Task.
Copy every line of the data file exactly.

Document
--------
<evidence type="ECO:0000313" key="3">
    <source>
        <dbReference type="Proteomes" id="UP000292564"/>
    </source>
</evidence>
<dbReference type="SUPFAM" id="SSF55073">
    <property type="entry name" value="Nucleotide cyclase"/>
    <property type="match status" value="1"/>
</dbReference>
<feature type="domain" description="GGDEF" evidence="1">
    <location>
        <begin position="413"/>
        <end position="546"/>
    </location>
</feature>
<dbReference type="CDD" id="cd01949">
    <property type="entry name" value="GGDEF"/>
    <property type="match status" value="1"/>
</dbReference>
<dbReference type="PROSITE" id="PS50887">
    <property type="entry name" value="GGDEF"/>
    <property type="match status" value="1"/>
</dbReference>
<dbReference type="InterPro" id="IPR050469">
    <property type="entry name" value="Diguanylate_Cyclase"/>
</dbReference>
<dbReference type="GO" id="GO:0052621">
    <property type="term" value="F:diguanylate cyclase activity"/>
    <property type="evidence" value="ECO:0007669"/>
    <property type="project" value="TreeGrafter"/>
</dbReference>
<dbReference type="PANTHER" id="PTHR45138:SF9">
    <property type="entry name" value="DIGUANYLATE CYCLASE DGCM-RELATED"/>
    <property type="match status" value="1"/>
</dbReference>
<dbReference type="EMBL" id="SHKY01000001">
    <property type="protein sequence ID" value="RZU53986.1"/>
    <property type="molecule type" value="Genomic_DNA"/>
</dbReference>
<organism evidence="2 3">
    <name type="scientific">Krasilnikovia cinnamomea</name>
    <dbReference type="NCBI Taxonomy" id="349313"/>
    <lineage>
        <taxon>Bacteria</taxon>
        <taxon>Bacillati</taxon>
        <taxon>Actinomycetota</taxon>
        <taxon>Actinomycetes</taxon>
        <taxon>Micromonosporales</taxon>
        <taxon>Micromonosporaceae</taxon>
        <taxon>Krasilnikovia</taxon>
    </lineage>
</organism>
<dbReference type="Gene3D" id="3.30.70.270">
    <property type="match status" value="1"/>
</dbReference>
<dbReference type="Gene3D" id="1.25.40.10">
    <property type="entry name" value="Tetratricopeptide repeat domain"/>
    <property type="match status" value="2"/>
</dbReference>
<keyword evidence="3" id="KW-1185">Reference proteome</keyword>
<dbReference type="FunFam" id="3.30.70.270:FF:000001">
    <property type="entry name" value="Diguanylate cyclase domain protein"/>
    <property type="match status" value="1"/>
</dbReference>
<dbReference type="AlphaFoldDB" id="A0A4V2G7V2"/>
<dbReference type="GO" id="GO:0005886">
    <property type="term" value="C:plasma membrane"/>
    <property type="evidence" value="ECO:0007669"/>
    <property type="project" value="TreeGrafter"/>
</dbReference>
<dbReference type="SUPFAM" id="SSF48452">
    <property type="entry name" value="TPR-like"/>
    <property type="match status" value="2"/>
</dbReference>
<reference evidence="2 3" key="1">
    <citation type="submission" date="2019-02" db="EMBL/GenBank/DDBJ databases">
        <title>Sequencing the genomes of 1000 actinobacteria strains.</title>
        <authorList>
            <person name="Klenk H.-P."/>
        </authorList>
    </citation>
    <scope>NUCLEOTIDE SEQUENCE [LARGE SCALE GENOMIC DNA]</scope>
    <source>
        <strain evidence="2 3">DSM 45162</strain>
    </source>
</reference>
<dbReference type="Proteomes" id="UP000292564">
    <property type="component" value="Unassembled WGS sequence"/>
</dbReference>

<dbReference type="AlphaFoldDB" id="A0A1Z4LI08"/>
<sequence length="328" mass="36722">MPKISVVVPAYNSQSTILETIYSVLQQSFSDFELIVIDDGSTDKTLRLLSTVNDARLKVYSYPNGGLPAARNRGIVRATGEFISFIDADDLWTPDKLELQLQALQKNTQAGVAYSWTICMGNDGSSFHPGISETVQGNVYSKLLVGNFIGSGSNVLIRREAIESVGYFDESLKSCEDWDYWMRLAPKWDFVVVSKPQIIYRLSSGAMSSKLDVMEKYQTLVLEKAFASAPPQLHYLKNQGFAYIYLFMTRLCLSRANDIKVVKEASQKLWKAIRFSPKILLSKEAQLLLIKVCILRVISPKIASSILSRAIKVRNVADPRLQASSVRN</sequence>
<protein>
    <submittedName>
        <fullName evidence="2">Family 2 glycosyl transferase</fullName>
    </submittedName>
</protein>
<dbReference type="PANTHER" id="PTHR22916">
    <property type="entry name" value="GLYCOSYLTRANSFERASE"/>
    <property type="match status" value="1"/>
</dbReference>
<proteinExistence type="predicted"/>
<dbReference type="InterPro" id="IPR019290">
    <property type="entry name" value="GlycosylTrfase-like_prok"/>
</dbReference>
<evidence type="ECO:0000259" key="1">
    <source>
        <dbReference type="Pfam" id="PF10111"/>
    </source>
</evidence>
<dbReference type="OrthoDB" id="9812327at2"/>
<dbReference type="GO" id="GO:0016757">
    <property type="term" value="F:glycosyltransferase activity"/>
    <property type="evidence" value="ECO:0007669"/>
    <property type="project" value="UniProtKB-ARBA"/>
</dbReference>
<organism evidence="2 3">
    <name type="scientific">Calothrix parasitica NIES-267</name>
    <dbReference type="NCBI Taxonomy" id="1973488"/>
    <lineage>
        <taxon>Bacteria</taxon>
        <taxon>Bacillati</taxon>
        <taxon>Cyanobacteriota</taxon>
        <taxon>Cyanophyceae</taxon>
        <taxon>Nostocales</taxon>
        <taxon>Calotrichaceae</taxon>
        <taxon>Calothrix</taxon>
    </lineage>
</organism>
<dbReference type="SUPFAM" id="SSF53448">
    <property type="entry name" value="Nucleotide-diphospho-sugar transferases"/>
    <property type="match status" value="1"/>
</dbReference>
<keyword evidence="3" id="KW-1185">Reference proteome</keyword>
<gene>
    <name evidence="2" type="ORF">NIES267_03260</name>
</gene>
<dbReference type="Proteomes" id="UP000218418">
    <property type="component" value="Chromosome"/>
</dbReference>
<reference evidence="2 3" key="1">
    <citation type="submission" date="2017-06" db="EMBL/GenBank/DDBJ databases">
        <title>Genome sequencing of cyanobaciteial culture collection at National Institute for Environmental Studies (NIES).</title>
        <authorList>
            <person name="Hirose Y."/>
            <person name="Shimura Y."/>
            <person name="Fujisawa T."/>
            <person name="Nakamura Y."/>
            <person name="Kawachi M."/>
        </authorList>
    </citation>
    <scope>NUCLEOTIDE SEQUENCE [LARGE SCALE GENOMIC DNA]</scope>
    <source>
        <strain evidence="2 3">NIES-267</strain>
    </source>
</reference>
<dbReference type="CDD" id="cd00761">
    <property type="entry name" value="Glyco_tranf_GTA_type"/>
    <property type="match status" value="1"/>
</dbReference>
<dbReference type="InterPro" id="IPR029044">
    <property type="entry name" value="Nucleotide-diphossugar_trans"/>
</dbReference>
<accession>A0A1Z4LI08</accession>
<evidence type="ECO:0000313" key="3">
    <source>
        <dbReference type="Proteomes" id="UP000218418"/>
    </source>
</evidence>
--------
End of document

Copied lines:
<evidence type="ECO:0000313" key="3">
    <source>
        <dbReference type="Proteomes" id="UP000292564"/>
    </source>
</evidence>
<dbReference type="SUPFAM" id="SSF55073">
    <property type="entry name" value="Nucleotide cyclase"/>
    <property type="match status" value="1"/>
</dbReference>
<feature type="domain" description="GGDEF" evidence="1">
    <location>
        <begin position="413"/>
        <end position="546"/>
    </location>
</feature>
<dbReference type="CDD" id="cd01949">
    <property type="entry name" value="GGDEF"/>
    <property type="match status" value="1"/>
</dbReference>
<dbReference type="PROSITE" id="PS50887">
    <property type="entry name" value="GGDEF"/>
    <property type="match status" value="1"/>
</dbReference>
<dbReference type="InterPro" id="IPR050469">
    <property type="entry name" value="Diguanylate_Cyclase"/>
</dbReference>
<dbReference type="GO" id="GO:0052621">
    <property type="term" value="F:diguanylate cyclase activity"/>
    <property type="evidence" value="ECO:0007669"/>
    <property type="project" value="TreeGrafter"/>
</dbReference>
<dbReference type="PANTHER" id="PTHR45138:SF9">
    <property type="entry name" value="DIGUANYLATE CYCLASE DGCM-RELATED"/>
    <property type="match status" value="1"/>
</dbReference>
<dbReference type="EMBL" id="SHKY01000001">
    <property type="protein sequence ID" value="RZU53986.1"/>
    <property type="molecule type" value="Genomic_DNA"/>
</dbReference>
<organism evidence="2 3">
    <name type="scientific">Krasilnikovia cinnamomea</name>
    <dbReference type="NCBI Taxonomy" id="349313"/>
    <lineage>
        <taxon>Bacteria</taxon>
        <taxon>Bacillati</taxon>
        <taxon>Actinomycetota</taxon>
        <taxon>Actinomycetes</taxon>
        <taxon>Micromonosporales</taxon>
        <taxon>Micromonosporaceae</taxon>
        <taxon>Krasilnikovia</taxon>
    </lineage>
</organism>
<dbReference type="Gene3D" id="3.30.70.270">
    <property type="match status" value="1"/>
</dbReference>
<dbReference type="Gene3D" id="1.25.40.10">
    <property type="entry name" value="Tetratricopeptide repeat domain"/>
    <property type="match status" value="2"/>
</dbReference>
<keyword evidence="3" id="KW-1185">Reference proteome</keyword>
<dbReference type="FunFam" id="3.30.70.270:FF:000001">
    <property type="entry name" value="Diguanylate cyclase domain protein"/>
    <property type="match status" value="1"/>
</dbReference>
<dbReference type="AlphaFoldDB" id="A0A4V2G7V2"/>
<dbReference type="GO" id="GO:0005886">
    <property type="term" value="C:plasma membrane"/>
    <property type="evidence" value="ECO:0007669"/>
    <property type="project" value="TreeGrafter"/>
</dbReference>
<dbReference type="SUPFAM" id="SSF48452">
    <property type="entry name" value="TPR-like"/>
    <property type="match status" value="2"/>
</dbReference>
<reference evidence="2 3" key="1">
    <citation type="submission" date="2019-02" db="EMBL/GenBank/DDBJ databases">
        <title>Sequencing the genomes of 1000 actinobacteria strains.</title>
        <authorList>
            <person name="Klenk H.-P."/>
        </authorList>
    </citation>
    <scope>NUCLEOTIDE SEQUENCE [LARGE SCALE GENOMIC DNA]</scope>
    <source>
        <strain evidence="2 3">DSM 45162</strain>
    </source>
</reference>
<dbReference type="Proteomes" id="UP000292564">
    <property type="component" value="Unassembled WGS sequence"/>
</dbReference>

<dbReference type="AlphaFoldDB" id="A0A1Z4LI08"/>
<sequence length="328" mass="36722">MPKISVVVPAYNSQSTILETIYSVLQQSFSDFELIVIDDGSTDKTLRLLSTVNDARLKVYSYPNGGLPAARNRGIVRATGEFISFIDADDLWTPDKLELQLQALQKNTQAGVAYSWTICMGNDGSSFHPGISETVQGNVYSKLLVGNFIGSGSNVLIRREAIESVGYFDESLKSCEDWDYWMRLAPKWDFVVVSKPQIIYRLSSGAMSSKLDVMEKYQTLVLEKAFASAPPQLHYLKNQGFAYIYLFMTRLCLSRANDIKVVKEASQKLWKAIRFSPKILLSKEAQLLLIKVCILRVISPKIASSILSRAIKVRNVADPRLQASSVRN</sequence>
<protein>
    <submittedName>
        <fullName evidence="2">Family 2 glycosyl transferase</fullName>
    </submittedName>
</protein>
<dbReference type="PANTHER" id="PTHR22916">
    <property type="entry name" value="GLYCOSYLTRANSFERASE"/>
    <property type="match status" value="1"/>
</dbReference>
<proteinExistence type="predicted"/>
<dbReference type="InterPro" id="IPR019290">
    <property type="entry name" value="GlycosylTrfase-like_prok"/>
</dbReference>
<evidence type="ECO:0000259" key="1">
    <source>
        <dbReference type="Pfam" id="PF10111"/>
    </source>
</evidence>
<dbReference type="OrthoDB" id="9812327at2"/>
<dbReference type="GO" id="GO:0016757">
    <property type="term" value="F:glycosyltransferase activity"/>
    <property type="evidence" value="ECO:0007669"/>
    <property type="project" value="UniProtKB-ARBA"/>
</dbReference>
<organism evidence="2 3">
    <name type="scientific">Calothrix parasitica NIES-267</name>
    <dbReference type="NCBI Taxonomy" id="1973488"/>
    <lineage>
        <taxon>Bacteria</taxon>
        <taxon>Bacillati</taxon>
        <taxon>Cyanobacteriota</taxon>
        <taxon>Cyanophyceae</taxon>
        <taxon>Nostocales</taxon>
        <taxon>Calotrichaceae</taxon>
        <taxon>Calothrix</taxon>
    </lineage>
</organism>
<dbReference type="SUPFAM" id="SSF53448">
    <property type="entry name" value="Nucleotide-diphospho-sugar transferases"/>
    <property type="match status" value="1"/>
</dbReference>
<keyword evidence="3" id="KW-1185">Reference proteome</keyword>
<gene>
    <name evidence="2" type="ORF">NIES267_03260</name>
</gene>
<dbReference type="Proteomes" id="UP000218418">
    <property type="component" value="Chromosome"/>
</dbReference>
<reference evidence="2 3" key="1">
    <citation type="submission" date="2017-06" db="EMBL/GenBank/DDBJ databases">
        <title>Genome sequencing of cyanobaciteial culture collection at National Institute for Environmental Studies (NIES).</title>
        <authorList>
            <person name="Hirose Y."/>
            <person name="Shimura Y."/>
            <person name="Fujisawa T."/>
            <person name="Nakamura Y."/>
            <person name="Kawachi M."/>
        </authorList>
    </citation>
    <scope>NUCLEOTIDE SEQUENCE [LARGE SCALE GENOMIC DNA]</scope>
    <source>
        <strain evidence="2 3">NIES-267</strain>
    </source>
</reference>
<dbReference type="CDD" id="cd00761">
    <property type="entry name" value="Glyco_tranf_GTA_type"/>
    <property type="match status" value="1"/>
</dbReference>
<dbReference type="InterPro" id="IPR029044">
    <property type="entry name" value="Nucleotide-diphossugar_trans"/>
</dbReference>
<accession>A0A1Z4LI08</accession>
<evidence type="ECO:0000313" key="3">
    <source>
        <dbReference type="Proteomes" id="UP000218418"/>
    </source>
</evidence>